Eleven clinical criteria have been proposed to limit use of lumbosacral spine roentgenograms in patients with acute low-back pain who are at risk for vertebral cancer, osteomyelitis, acute fracture, or herniated disk. We retrospectively applied the criteria to 471 patients with acute low-back pain in three teaching hospital walk-in clinics. Roentgenograms were obtained at the initial visit in 99 patients (21.1%); the number would have increased to 217 (46.1%) if the criteria had been used. The following four patient characteristics were associated with actual roentgenogram use: older age, longer duration of symptoms, reflex asymmetry, and point vertebral tenderness. Adoption of the 11 criteria studied herein may inadvertently increase roentgenogram use, thereby raising health care costs and exposing more patients to gonadal irradiation. The standard of practice in these three clinics seemed to entail use of less broad roentgenogram selection criteria. Other published guidelines for roentgenograms emphasize clinical follow-up, reserving further evaluation for patients who fail to improve after a trial of bed rest and analgesics.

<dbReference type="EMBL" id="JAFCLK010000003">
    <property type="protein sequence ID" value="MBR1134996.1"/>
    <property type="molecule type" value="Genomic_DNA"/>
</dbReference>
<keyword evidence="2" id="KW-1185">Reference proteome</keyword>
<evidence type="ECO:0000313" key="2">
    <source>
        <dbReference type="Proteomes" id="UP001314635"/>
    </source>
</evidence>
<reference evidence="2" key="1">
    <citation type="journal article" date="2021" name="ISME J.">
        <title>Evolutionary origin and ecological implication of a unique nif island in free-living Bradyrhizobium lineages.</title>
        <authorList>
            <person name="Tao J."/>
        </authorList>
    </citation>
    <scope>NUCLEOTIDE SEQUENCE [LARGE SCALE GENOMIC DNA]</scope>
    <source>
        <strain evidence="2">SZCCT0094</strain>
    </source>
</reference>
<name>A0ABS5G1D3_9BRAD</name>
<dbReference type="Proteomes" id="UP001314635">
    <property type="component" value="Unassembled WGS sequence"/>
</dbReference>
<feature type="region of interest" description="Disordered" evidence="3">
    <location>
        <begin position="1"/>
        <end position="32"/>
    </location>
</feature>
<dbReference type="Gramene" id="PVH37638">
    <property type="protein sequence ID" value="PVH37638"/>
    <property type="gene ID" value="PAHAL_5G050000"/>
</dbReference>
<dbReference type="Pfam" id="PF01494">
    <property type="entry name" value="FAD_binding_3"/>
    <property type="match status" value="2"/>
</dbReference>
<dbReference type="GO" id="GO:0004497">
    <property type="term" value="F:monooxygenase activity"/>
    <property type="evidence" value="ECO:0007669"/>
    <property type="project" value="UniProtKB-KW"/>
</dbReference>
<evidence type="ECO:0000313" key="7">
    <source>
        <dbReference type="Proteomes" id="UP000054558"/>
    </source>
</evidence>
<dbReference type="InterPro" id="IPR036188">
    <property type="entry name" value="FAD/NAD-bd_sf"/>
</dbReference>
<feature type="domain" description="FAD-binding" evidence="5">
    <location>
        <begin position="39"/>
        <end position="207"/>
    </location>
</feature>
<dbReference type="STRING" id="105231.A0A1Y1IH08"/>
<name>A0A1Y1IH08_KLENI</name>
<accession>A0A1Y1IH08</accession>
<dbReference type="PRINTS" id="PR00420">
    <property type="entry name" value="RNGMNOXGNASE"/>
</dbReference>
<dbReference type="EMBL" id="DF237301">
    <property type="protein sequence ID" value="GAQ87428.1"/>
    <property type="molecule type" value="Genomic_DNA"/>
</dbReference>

|Original language||English (US)|
|Number of pages||4|
|Journal||Archives of Internal Medicine|
|State||Published - Jan 1 1989|
ASJC Scopus subject areas
- Internal Medicine